The GTPase-cycle module controls signal transduction in heterotrimeric G protein signalling networks by regulating the activity of heterotrimeric G proteins. Therefore it serves as a key upstream control point for many cellular processes such as gene transcription and cell-cycle regulation [26]. In the module, G protein-coupled receptors (GPCRs) activate G proteins by accelerating the exchange of GDP for GTP, and GAPs deactivate G proteins by accelerating the hydrolysis of GTP to GDP. Several mechanisms may operate within the GTPase cycle based upon local concentrations, affinity and reaction kinetics of the active receptor, G protein and GAP. These mechanisms and the rich variety of resulting signalling phenomena were explored extensively in our detailed model of the GTPase cycle (Bornheimer et al. [23] and Fig. 1a). The network diagram of this module is common to both small and heterotrimeric G-proteins, but the specific data used to constrain the model comes from the GTPase cycle of m1 muscarinic receptor, Gq, and G protein signalling 4 (RGS4). In this case, Gq-GDP is activated by active m1 muscarinic acetylcholine receptor, which stimulates the exchange of GDP for GTP forming Gq-GTP, and deactivated by the GAP named the regulator of RGS4, which hydrolyses Gq-GTP to Gq-GDP. The module is complex because of the combinatorial reactions between the receptor, G protein and GAP, including 48 reactions. These are included to represent competing hypotheses about the mechanisms operating within this module. The detailed model is succinctly described in the Appendix.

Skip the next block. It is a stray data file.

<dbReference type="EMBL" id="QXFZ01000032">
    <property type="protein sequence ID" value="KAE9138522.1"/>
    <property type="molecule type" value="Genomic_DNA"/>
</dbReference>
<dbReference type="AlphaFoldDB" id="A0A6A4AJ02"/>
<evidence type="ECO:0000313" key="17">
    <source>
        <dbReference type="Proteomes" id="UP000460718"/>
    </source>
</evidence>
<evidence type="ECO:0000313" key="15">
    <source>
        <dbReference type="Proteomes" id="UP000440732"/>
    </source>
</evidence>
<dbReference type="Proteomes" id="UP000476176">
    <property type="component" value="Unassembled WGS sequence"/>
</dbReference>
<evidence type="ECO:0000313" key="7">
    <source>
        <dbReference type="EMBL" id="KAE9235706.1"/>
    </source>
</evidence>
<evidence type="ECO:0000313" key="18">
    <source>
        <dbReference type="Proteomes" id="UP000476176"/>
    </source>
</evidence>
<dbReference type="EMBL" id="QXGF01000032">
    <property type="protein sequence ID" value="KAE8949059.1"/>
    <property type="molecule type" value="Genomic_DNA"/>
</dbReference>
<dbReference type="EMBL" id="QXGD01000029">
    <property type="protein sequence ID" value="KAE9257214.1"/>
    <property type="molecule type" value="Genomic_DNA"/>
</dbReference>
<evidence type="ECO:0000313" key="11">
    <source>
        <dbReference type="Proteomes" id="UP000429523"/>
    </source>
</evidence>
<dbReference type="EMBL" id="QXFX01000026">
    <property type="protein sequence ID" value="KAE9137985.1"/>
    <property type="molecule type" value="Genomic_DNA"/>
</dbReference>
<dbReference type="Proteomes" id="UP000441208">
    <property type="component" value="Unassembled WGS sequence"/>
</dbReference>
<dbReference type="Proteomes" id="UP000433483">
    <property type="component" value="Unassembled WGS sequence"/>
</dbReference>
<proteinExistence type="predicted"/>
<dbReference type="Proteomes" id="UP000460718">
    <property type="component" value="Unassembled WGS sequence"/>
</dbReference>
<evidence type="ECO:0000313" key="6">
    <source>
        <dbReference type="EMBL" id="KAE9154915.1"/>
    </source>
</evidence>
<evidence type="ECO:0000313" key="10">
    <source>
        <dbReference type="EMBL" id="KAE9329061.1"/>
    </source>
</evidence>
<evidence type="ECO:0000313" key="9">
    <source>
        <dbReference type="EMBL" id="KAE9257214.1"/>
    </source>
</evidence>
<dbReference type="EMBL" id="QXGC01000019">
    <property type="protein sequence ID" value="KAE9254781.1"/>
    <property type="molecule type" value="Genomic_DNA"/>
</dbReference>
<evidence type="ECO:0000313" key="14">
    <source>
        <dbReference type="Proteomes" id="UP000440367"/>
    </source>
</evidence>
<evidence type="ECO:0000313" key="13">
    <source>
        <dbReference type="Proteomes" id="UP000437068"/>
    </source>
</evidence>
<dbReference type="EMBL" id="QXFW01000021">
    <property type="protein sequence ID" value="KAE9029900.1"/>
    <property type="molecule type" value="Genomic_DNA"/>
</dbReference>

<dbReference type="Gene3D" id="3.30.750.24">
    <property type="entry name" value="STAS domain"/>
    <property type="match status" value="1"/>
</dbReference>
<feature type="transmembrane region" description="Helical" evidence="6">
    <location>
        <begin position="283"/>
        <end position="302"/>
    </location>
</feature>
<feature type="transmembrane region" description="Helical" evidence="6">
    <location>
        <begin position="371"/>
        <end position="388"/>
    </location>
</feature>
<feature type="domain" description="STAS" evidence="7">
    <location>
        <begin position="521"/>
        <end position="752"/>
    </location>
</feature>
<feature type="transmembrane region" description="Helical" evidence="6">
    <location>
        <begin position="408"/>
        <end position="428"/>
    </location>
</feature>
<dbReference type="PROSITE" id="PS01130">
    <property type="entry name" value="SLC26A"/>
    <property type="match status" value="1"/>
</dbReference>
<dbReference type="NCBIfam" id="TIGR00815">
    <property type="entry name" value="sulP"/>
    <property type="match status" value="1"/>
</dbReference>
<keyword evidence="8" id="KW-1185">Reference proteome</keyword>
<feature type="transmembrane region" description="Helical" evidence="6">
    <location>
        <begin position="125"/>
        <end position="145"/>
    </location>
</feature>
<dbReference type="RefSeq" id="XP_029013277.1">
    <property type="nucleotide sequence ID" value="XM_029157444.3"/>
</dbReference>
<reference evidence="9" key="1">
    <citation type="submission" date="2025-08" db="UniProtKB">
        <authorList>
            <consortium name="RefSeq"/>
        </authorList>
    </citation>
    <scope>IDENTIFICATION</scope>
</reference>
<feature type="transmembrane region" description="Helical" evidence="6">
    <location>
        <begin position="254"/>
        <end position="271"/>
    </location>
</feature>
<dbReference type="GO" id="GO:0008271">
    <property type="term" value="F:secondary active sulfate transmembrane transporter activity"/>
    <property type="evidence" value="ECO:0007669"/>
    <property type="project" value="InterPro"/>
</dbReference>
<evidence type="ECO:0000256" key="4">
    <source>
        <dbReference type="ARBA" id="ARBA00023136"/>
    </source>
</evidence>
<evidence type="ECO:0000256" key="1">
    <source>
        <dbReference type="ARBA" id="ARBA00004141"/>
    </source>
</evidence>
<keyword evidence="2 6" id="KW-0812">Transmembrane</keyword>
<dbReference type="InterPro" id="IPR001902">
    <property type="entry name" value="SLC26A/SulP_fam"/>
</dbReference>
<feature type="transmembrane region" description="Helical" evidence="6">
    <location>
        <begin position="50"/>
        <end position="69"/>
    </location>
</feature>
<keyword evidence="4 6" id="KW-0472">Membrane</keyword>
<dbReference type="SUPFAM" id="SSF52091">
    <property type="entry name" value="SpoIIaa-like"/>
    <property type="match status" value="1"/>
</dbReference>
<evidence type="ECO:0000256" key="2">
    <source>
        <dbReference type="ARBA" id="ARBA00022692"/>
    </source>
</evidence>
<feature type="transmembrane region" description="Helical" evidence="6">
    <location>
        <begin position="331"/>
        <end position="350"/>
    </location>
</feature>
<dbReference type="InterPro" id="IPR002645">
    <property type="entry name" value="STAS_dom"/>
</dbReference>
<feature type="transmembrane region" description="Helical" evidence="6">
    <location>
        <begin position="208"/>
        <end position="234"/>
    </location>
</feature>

Figure 1
Bornheimer et al. [23]

Two of the mechanisms, collision coupling and what we term as the ternary complex mechanism, are of special interest. Collision coupling is the classical mechanism [2731] in which inactive G-GDP binds the active receptor and is released as active G-GTP. This active G-GTP can signal downstream and/or the GAP can bind and hydrolyse G-GTP to G-GDP (Fig. 1a). This mechanism is included in the detailed model as the path GD → RGD → RG → RGT → GT (where GAP is free to act or not) → GD. Recent data, however, are consistent with a ternary complex mechanism (Bornheimer et al. [23] and Fig. 1b). This mechanism refers to a complex of the active receptor, G protein and GAP that persists throughout the GTPase cycle. It is represented in the detailed model by the path RGA → RGAT → RGAD. Various mechanisms to hold the ternary complex together have been suggested including direct binding of GAP to Receptor [32], kinetic scaffolding in which the reaction rate of GAP-catalysed GTP hydrolysis exceeds the receptor dissociation and the rate of receptor-catalysed GDP/GTP exchange exceeds GAP dissociation [33], and physical scaffolding by an unidentified additional protein [34, 35]. More recent studies and reviews also reveal the importance of computational models of the GTPase cycle and the ternary complex [31, 36, 37]. A kinetic scaffolding-based model has been recently used to study the ‘spatial focusing’ of active G protein [38]. What is unclear is whether and in which cases one or some combination of these operate and whether they differ in capacity to regulate G protein activity.